- Jesus Walking on the Sea of Galilee, Matthew 14:22-33 One of the Five Practices of the Episcopal Church of New Hampshire is "We splash water." Come and get your feet wet today! We'll hear how Jesus walked on water and inspired his disciple Peter to try to do the same. And, through the waters of Baptism, we'll welcome a brand new disciple, to St. Matthew's Church. Come and consider what these two events have in common. Celeste+
- Pilgrimage: Endings & New Beginnings From the River Blog, Published July 10, 2017 http://kairosearth.org/category/river-blog/ "Though beautiful, Bishop Rob Hirschfeld said the journey wasn't always easy. In the first 100 miles, there was still some snow on the ground, there was no cell service and the temperature dipped to 38 degrees. However, Hirschfeld said the trip was never unpleasant, even when the pack was caught in a storm in Vermont. "It was raining and we were standing on our life preservers in the middle of a field in case lightning struck the ground and we were looking at each other in silence and we were utterly happy because we were connected with each other," he said. "We've found that even without shelter, we are at home." Reflections will be continued on Saturday August 19
- Judgment We hear Jesus say it is not our place to make a condemning judgment about another person. Whoever they are, they are loved by Jesus. Jesus is dying to love them. - Br. Curtis Almquist Society of Saint John the Evangelist
- Flat St. Matt has enjoyed the beach a lot this summer! He visited North Beach in Hampton with Rosemarie & Steve Fry.
- Flat St. Matt enjoys a swim at Barnard Park with a friend!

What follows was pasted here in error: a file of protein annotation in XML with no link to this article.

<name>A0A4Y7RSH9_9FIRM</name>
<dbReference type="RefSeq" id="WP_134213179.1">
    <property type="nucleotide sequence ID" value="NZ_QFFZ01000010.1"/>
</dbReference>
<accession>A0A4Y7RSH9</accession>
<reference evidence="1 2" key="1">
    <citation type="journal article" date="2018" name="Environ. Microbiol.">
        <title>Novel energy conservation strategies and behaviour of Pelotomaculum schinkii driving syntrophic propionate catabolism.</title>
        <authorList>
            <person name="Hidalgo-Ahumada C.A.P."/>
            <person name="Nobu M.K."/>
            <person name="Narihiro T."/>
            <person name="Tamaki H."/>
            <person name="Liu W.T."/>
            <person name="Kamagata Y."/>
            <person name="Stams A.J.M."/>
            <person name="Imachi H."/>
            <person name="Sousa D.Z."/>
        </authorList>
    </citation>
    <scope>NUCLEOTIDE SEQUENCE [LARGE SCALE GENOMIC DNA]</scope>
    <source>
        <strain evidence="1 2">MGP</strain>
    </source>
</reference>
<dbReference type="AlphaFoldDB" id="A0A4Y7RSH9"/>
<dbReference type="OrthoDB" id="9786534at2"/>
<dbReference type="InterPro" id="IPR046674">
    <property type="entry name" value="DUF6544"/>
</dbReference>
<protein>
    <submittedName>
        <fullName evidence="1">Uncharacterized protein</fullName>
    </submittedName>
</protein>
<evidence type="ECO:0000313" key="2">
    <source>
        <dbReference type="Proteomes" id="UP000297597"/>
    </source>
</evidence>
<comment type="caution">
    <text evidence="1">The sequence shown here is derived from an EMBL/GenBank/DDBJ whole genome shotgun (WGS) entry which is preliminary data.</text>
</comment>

- Flat St. Matt enjoys the view from atop of Brenda's sun hat. She is joined by our wonderful sexton, Roger Fortier. Please thank Roger and Brenda for all the work they do keeping our buildings clean and looking good. Whatever you do, work heartily, as for the Lord and not for men, Colossians 3:23
- Rev. Celeste read this Proper Preface at The Great Thanksgiving yesterday: Through Jesus Christ our Lord; who on the first day of the week overcame death and the grave, and by his glorious resurrection opened to us the way of everlasting life. Today is Monday, what many of us consider the first day of the week. If Jesus could overcome death on the first day of the week, it's time to up your own game. Is there a personal challenge you're ready to overcome or a goal to achieve? Some personal challenges can be simple - park farthest away from the store and walk, remember to smile at the grocery cashier and bagger, hold the door for someone, be more courteous and bring kindness to someone. Others have a harder challenge - illness to conquer, family relationships to mend, unhealthy habits to get rid of. How will you begin your everlasting life today? Kelly Kennerson Parish Administrator